The generally accepted rule is that death or injury does not result of an accident or accidental means within the terms of an accident policy where it is the natural result of the insured's voluntary act, unaccompanied by anything unforeseen except the death or injury.
202 Va. at 760-61, 120 S.E.2d at 268. The court ruled that the insured knew or should have known that death or serious injury was a probable consequence of his action and thus his death was not an accident within the meaning of the policy. Id. at 762, 120 S.E.2d at 269.
The Virginia Court has followed the above quoted language from Smith in Wooden v. John Hancock Mutual Life Insurance Co., 205 Va. 750, 139 S.E.2d 801 (1965) (not an accident when insured visited home of estranged wife and was shot following argument), and Byrd v. Life Insurance Co. of Virginia, 219 Va. 824, 252 S.E.2d 307 (1979) (insured could have foreseen possibility of injury when he visited home of girlfriend's ex-boyfriend); see also Harris v. Bankers Life Casualty Co., 222 Va. 45, 278 S.E.2d 809 (1981) (remanding to determine whether insured should have reasonably foreseen that his actions would put him in danger of death or serious bodily injury).
While the Virginia Supreme Court has not considered whether a victim would foresee that death could result from commission of an autoerotic sexual act utilizing a noose, this court has considered the question under a virtually identical factual situation, also under Virginia law. In Runge v. Metropolitan Life Insurance Co., 537 F.2d 1157 (4th Cir. 1976), the victim unintentionally hanged himself with an electric cord while attempting to produce the same effect as the insured sought in the instant case. Id. at 1158. After discussing Smith and Wooden, the Runge court said:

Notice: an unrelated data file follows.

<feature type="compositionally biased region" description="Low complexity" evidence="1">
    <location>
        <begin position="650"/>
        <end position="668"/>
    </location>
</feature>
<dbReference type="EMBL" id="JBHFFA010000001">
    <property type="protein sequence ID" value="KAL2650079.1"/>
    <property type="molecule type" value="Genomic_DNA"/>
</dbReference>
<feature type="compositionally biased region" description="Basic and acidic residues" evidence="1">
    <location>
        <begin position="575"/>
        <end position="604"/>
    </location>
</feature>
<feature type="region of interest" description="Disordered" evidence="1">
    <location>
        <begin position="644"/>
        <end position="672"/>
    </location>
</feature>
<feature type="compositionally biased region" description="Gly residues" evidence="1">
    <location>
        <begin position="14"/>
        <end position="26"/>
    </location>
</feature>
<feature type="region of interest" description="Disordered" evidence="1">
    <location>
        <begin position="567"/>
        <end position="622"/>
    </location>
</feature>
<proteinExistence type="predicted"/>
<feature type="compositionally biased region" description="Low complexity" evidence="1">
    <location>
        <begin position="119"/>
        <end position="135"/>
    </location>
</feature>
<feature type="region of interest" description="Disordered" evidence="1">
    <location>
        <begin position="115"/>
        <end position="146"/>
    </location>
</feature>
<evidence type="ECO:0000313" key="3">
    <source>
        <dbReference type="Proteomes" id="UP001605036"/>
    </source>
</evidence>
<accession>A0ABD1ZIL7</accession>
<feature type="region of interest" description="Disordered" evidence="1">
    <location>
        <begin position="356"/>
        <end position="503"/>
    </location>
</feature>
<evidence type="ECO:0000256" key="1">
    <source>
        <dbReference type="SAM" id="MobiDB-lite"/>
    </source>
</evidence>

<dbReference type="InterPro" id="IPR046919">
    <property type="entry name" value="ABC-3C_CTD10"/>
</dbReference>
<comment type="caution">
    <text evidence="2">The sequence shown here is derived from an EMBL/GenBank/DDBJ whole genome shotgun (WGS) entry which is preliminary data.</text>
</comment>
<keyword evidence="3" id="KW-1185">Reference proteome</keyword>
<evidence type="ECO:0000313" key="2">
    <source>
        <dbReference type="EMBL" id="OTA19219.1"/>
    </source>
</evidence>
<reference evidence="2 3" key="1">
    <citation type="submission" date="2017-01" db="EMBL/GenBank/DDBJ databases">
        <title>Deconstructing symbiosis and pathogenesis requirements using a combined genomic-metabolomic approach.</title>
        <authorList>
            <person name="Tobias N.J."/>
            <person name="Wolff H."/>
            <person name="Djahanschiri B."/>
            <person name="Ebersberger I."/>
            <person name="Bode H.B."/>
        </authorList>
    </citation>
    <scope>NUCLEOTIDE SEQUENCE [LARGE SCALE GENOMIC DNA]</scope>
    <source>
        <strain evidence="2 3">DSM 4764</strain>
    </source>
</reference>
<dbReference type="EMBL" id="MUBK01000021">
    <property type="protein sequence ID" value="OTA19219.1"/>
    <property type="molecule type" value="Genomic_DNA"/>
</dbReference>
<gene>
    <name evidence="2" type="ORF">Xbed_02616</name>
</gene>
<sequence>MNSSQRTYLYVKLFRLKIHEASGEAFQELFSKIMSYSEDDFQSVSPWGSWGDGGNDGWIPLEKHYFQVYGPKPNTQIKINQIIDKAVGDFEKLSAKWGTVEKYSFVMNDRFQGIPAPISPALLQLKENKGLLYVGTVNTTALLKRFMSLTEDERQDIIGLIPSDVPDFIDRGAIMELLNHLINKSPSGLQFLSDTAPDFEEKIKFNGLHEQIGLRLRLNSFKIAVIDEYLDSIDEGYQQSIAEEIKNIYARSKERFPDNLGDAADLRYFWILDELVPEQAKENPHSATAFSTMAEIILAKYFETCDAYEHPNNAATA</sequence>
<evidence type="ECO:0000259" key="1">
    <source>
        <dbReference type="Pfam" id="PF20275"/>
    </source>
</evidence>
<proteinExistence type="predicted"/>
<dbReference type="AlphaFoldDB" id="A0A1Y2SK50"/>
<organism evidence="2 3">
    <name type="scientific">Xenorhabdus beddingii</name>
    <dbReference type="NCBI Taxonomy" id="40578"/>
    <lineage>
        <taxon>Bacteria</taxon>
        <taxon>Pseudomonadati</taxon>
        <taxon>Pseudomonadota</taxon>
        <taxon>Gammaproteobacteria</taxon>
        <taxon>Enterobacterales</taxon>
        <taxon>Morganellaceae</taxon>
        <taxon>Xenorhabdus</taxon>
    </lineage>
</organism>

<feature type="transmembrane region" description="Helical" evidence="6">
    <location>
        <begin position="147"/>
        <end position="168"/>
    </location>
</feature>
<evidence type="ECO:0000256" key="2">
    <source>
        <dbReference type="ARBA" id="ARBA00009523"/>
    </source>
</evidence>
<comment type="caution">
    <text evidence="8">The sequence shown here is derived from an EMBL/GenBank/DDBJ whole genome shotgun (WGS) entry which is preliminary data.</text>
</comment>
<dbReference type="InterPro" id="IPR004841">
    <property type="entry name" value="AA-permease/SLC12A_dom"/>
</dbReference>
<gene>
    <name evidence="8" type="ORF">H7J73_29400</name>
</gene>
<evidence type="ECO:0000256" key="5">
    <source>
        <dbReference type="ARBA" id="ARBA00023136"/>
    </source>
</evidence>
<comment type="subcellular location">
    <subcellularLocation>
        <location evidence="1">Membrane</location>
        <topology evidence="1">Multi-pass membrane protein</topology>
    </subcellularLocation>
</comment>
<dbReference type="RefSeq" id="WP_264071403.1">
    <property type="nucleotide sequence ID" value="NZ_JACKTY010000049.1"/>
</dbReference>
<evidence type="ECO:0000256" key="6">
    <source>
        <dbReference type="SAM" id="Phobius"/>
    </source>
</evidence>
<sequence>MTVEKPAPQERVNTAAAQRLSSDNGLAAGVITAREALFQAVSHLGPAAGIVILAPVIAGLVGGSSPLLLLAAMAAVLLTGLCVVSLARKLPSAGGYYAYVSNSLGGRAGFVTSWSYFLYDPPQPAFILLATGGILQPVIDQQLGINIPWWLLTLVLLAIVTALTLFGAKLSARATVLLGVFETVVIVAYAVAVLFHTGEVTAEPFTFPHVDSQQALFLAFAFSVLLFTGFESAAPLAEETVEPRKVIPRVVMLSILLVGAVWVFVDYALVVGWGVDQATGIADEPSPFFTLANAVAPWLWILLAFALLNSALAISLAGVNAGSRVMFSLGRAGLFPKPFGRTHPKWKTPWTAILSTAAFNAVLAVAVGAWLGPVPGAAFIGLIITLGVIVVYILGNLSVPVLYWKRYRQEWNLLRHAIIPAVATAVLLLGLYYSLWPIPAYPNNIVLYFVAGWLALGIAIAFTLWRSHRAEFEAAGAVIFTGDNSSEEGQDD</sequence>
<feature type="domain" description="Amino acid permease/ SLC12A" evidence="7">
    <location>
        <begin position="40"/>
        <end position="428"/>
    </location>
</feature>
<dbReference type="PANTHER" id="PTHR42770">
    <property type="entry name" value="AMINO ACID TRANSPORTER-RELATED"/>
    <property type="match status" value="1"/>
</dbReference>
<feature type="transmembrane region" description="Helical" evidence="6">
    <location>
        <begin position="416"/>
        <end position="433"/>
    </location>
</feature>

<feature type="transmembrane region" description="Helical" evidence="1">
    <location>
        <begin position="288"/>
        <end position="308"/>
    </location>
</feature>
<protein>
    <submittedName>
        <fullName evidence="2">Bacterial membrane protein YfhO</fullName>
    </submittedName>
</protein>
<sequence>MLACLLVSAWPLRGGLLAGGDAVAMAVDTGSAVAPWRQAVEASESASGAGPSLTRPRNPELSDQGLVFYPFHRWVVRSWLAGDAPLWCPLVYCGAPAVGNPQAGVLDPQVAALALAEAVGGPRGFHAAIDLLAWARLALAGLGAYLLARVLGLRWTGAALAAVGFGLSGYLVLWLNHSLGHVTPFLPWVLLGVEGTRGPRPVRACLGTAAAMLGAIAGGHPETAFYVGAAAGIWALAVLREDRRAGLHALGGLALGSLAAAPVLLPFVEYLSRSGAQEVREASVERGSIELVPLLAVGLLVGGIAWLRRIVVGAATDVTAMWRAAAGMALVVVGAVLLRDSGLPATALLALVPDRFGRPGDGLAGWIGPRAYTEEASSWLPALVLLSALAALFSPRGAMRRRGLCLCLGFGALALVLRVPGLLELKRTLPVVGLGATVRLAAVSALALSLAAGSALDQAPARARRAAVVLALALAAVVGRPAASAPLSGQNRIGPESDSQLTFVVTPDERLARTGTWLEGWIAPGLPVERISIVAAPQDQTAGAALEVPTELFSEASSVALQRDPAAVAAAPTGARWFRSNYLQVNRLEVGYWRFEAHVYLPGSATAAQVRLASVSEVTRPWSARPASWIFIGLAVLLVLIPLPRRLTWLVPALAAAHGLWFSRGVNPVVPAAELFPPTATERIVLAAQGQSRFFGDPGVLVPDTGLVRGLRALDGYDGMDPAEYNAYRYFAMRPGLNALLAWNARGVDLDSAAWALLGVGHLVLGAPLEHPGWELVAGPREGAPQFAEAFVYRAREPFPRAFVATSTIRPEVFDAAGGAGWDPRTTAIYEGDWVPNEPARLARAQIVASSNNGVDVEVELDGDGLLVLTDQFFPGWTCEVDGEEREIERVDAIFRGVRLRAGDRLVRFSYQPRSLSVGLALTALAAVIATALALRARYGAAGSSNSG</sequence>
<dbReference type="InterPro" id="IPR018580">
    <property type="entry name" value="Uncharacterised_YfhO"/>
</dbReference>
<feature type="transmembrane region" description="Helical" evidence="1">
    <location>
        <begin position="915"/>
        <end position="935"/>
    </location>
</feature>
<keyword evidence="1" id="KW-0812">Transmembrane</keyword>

Runge deliberately placed his neck into a noose which he himself had designed and constructed, having first locked the doors to prevent intrusion, and at a time when interruption was unlikely. He then intentionally and deliberately self-induced asphyxia by hanging himself in the noose, lost consciousness, and died. Death, under these circumstances, was a natural and foreseeable, though unintended, consequence of Runge's activity.
Id. 537 F.2d at 1159. Furthermore, we note that in what is apparently the only other reported case dealing with this factual pattern, a federal district court in Iowa, applying similar state law, denied recovery because a reasonable man would have recognized that death could result from his actions. Sigler v. Mutual Benefit Life, 506 F. Supp. 542 (S.D.Iowa 1981).
The district court in the instant case noted the Virginia Supreme Court decisions in Smith and Wooden but neither applied nor distinguished them. 500 F. Supp. at 639-40. The district court distinguished Runge because it said Runge concerned an accidental means policy, while the policy here covers accidental results. As well it distinguished Runge on its facts, noting that the Runge victim's system for restricting air flow did not have sufficient safeguards in case he should lose consciousness, while:
In contrast, the insured's pulley system in this case was designed to preclude the risk of death _ _ _ should unconsciousness approach, the fail-safe feature was designed to release the pressure on his neck and drop him to the floor.
500 F. Supp. at 640. We think these distinctions are not sufficient reasons for failing to find Runge quite persuasive. The overriding similarity in the two cases is that the insured in each case voluntarily placed his head in a noose with the intention of restricting the air flow to the point of asphyxia, loss of consciousness. Neither victim intended that his noose system would cause death, but it cannot be said that either failed to realize the risk of death or serious bodily injury naturally resulting from voluntarily induced unconsciousness with a noose around the neck, restricting blood and air flow.